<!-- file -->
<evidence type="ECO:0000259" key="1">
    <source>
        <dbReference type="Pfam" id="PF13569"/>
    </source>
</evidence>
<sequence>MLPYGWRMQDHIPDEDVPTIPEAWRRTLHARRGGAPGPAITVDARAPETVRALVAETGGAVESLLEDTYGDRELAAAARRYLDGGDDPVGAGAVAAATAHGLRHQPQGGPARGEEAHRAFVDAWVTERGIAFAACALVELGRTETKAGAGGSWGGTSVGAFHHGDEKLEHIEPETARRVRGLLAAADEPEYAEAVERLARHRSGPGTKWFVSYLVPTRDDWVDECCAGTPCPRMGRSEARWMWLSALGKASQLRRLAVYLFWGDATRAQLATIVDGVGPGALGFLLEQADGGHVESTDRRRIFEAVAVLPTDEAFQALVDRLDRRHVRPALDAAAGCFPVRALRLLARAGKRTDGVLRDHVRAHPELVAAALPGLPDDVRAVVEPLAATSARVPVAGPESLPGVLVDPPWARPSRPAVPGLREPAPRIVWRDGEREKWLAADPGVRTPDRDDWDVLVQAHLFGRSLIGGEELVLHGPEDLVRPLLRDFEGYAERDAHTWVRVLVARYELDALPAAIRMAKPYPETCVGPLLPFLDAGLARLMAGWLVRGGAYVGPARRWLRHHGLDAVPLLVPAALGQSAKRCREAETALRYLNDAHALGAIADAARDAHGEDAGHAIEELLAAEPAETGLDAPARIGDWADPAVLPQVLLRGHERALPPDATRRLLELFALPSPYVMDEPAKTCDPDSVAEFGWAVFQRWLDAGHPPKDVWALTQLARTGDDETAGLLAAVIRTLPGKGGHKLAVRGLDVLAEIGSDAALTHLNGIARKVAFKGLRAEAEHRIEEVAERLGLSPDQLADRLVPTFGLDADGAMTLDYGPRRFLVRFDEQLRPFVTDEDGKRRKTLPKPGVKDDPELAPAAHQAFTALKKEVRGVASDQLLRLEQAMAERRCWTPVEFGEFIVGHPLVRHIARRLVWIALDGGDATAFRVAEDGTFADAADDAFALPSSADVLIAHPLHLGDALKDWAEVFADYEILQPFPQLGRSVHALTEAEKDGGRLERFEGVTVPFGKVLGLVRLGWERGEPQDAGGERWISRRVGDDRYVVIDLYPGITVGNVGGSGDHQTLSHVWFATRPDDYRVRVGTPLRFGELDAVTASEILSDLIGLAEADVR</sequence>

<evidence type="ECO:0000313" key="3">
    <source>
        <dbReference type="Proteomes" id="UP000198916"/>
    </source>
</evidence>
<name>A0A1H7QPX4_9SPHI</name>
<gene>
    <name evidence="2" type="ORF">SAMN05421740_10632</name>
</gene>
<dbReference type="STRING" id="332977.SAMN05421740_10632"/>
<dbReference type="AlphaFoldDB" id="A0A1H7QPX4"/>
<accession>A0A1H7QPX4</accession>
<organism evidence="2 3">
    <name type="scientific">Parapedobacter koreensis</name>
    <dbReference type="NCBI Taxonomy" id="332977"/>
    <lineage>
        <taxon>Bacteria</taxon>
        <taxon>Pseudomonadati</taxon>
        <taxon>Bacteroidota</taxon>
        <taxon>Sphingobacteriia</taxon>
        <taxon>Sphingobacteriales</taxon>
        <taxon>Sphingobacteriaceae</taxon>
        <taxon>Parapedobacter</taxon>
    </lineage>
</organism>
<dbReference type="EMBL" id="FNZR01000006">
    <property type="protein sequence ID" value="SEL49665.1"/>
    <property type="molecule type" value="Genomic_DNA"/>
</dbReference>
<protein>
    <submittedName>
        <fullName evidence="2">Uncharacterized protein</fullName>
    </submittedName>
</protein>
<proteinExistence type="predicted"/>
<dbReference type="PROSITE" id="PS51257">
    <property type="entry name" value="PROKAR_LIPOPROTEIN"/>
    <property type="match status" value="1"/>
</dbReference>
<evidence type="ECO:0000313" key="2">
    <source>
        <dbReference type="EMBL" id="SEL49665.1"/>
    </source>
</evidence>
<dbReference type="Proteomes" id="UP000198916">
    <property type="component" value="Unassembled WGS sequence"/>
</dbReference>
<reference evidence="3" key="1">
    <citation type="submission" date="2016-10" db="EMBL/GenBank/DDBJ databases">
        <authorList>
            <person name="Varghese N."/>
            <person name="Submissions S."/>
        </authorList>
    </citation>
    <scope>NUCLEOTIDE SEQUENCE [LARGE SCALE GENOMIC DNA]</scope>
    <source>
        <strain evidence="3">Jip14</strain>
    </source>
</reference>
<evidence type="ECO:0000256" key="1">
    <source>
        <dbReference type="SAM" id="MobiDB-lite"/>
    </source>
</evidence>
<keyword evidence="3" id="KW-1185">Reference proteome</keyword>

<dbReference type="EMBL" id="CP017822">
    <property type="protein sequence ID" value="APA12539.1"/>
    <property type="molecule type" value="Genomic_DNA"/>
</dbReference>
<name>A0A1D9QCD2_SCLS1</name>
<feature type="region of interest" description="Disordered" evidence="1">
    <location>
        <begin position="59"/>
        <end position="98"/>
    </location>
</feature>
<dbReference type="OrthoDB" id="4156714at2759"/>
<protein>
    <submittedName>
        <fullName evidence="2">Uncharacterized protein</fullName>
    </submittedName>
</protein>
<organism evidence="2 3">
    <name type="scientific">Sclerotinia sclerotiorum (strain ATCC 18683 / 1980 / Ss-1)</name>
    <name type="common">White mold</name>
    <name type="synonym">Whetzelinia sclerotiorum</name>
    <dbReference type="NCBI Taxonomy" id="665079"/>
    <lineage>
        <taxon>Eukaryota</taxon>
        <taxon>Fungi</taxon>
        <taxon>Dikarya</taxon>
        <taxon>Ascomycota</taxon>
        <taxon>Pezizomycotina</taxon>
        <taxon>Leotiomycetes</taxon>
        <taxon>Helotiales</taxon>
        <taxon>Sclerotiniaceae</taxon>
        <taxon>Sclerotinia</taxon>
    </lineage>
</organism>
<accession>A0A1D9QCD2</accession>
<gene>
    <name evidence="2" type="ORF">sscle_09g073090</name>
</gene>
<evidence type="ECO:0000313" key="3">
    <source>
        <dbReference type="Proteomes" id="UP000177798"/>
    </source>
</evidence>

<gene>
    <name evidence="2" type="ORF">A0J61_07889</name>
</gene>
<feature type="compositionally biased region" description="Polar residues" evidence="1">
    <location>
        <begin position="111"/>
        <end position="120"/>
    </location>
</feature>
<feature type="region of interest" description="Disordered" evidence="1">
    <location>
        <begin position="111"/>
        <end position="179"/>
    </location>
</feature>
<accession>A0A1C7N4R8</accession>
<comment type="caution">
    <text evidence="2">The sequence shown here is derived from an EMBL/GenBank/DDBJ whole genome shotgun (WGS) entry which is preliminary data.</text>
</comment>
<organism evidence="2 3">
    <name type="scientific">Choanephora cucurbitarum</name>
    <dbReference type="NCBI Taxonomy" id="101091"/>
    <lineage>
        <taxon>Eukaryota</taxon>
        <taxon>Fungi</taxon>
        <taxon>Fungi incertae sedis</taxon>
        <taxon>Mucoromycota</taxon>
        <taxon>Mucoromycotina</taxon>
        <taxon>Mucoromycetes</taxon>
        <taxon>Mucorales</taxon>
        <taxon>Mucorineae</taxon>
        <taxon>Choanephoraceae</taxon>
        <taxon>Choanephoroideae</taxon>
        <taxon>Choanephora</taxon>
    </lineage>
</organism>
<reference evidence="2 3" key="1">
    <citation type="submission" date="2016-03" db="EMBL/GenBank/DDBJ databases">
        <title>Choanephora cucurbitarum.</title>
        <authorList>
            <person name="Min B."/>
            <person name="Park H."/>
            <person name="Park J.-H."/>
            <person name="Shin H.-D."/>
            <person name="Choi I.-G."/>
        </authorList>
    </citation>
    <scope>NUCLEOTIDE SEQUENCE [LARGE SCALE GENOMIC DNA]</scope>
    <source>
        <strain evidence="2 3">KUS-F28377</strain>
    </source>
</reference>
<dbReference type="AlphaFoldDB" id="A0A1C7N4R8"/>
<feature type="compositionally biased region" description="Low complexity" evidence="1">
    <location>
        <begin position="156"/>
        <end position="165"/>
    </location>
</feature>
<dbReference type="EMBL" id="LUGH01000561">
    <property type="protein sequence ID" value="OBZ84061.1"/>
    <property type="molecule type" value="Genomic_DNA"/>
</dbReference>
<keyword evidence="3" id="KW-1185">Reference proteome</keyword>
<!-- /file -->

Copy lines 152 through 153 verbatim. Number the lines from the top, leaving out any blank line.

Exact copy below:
    <citation type="submission" date="2016-03" db="EMBL/GenBank/DDBJ databases">
        <title>Choanephora cucurbitarum.</title>